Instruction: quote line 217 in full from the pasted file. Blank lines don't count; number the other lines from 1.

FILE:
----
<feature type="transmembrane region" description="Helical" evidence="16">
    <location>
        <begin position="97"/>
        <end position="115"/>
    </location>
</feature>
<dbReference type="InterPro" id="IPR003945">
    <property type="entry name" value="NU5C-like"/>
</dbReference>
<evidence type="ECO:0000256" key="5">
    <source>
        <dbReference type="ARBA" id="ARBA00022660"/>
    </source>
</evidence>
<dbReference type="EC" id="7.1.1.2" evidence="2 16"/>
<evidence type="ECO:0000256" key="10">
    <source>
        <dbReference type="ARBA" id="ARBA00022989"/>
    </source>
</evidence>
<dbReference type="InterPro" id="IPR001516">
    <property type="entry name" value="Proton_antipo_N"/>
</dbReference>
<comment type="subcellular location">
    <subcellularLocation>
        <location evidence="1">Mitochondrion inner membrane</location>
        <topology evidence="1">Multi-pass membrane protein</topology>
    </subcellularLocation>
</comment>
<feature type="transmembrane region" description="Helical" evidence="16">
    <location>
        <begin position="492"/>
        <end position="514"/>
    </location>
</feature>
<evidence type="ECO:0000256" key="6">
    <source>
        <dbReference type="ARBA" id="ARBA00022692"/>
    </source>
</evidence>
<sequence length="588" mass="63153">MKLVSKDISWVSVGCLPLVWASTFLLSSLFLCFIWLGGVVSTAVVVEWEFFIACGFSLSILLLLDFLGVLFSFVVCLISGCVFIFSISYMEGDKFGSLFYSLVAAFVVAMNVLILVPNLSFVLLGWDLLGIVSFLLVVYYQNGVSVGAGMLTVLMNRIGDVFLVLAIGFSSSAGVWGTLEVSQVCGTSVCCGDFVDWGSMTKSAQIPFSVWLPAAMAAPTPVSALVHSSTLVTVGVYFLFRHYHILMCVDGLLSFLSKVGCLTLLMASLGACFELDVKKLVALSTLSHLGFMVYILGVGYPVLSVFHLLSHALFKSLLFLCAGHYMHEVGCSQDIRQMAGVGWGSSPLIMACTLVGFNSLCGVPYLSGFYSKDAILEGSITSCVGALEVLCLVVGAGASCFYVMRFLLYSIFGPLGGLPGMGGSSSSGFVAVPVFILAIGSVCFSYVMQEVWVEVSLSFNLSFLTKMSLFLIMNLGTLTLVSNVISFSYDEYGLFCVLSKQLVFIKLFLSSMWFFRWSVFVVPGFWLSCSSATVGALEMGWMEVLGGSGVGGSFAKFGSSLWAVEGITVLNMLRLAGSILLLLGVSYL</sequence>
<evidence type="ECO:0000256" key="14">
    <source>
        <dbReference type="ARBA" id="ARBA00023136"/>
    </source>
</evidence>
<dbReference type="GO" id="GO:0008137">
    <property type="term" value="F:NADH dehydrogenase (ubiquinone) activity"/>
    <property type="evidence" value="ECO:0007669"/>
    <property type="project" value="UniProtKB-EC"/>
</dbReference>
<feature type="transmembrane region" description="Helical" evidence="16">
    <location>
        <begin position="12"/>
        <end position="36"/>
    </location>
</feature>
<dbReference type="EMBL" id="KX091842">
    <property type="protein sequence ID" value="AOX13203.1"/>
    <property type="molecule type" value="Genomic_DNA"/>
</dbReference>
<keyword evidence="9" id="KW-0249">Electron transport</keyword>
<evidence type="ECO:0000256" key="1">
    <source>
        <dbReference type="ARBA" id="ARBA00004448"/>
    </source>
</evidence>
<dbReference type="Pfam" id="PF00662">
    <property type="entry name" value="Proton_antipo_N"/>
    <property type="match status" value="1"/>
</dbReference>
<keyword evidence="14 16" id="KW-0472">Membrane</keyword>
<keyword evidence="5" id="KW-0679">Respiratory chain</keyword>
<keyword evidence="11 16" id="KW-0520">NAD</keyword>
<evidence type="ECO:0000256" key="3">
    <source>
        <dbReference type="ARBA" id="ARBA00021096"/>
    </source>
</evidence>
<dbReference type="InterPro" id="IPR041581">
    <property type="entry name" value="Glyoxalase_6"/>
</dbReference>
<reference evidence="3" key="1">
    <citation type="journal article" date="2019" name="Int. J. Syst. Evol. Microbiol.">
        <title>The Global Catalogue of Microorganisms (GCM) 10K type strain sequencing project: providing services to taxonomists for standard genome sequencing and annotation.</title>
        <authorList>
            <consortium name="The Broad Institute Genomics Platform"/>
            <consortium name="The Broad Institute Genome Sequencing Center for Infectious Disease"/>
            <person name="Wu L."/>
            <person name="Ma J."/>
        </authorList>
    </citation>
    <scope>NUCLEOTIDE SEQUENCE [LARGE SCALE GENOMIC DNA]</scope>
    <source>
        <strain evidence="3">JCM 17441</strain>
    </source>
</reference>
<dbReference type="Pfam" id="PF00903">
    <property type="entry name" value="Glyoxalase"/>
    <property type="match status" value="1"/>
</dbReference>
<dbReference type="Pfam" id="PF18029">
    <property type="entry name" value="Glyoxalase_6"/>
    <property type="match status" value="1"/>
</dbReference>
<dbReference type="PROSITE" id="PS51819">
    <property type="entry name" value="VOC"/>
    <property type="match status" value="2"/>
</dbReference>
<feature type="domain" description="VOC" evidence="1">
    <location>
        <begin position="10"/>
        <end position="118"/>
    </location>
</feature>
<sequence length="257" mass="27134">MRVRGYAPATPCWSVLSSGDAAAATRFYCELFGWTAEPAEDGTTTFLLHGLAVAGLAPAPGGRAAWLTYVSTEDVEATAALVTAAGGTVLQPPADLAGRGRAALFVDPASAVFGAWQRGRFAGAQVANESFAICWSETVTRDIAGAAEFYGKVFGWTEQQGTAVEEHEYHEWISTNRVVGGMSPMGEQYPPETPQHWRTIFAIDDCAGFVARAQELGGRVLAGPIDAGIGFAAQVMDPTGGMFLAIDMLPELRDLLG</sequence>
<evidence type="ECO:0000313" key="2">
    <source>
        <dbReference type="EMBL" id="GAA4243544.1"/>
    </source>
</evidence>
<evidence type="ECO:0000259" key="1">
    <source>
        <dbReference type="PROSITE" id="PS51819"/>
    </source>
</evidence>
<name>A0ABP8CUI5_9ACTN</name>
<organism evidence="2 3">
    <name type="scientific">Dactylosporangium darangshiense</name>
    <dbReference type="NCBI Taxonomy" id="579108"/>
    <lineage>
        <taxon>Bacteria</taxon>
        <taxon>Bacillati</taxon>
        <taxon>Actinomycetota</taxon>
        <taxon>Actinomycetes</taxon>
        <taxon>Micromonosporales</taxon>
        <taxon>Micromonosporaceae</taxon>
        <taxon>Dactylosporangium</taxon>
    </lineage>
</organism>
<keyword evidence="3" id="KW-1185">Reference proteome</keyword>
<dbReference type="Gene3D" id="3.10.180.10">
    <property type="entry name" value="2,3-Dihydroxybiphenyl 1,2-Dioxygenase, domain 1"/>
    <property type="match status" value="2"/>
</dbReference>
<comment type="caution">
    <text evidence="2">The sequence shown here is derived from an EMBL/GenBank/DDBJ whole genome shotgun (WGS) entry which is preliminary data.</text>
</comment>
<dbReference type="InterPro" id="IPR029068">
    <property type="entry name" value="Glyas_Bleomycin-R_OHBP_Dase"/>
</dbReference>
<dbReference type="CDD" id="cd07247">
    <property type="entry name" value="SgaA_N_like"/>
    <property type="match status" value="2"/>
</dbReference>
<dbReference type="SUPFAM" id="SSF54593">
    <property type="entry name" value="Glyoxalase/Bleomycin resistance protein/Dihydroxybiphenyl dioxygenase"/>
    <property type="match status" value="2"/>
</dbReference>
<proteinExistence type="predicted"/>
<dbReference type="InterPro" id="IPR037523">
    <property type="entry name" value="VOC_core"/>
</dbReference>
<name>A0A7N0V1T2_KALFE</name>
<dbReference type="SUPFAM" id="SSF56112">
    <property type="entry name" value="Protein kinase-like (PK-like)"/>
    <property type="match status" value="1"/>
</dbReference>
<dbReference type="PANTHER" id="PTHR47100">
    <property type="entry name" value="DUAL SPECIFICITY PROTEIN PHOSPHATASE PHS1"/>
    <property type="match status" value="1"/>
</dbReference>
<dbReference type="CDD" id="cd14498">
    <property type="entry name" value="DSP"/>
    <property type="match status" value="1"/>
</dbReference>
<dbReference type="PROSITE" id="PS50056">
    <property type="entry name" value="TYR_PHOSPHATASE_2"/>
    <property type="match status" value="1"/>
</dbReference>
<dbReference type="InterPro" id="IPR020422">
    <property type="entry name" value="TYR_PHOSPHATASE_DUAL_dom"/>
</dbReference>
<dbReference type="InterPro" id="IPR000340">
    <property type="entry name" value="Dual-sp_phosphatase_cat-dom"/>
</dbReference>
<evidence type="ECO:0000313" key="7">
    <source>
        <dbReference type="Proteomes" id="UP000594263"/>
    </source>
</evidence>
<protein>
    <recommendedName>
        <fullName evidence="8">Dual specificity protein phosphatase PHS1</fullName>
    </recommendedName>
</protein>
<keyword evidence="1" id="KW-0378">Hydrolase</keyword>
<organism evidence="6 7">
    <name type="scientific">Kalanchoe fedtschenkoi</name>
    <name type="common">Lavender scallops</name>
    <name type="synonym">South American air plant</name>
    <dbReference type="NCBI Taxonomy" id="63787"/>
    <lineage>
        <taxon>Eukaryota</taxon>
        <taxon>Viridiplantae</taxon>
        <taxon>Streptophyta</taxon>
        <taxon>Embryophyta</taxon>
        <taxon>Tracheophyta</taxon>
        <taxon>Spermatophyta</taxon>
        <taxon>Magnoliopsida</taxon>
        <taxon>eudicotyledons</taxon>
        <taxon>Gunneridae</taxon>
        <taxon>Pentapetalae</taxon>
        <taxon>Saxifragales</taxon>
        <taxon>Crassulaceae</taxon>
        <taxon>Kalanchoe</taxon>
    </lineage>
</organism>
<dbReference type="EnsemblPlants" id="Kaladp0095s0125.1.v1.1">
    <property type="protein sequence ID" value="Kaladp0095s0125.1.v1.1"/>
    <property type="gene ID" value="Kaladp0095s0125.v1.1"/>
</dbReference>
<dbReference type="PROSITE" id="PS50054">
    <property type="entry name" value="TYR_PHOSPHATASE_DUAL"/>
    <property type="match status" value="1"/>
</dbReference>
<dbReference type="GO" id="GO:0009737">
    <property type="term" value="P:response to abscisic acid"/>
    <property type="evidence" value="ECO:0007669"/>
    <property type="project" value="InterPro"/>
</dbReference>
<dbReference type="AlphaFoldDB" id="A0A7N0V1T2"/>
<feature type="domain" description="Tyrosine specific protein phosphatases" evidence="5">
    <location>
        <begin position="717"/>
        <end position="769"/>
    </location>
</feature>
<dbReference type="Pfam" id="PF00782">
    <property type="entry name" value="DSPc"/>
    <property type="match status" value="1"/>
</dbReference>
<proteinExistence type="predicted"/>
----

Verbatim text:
    </lineage>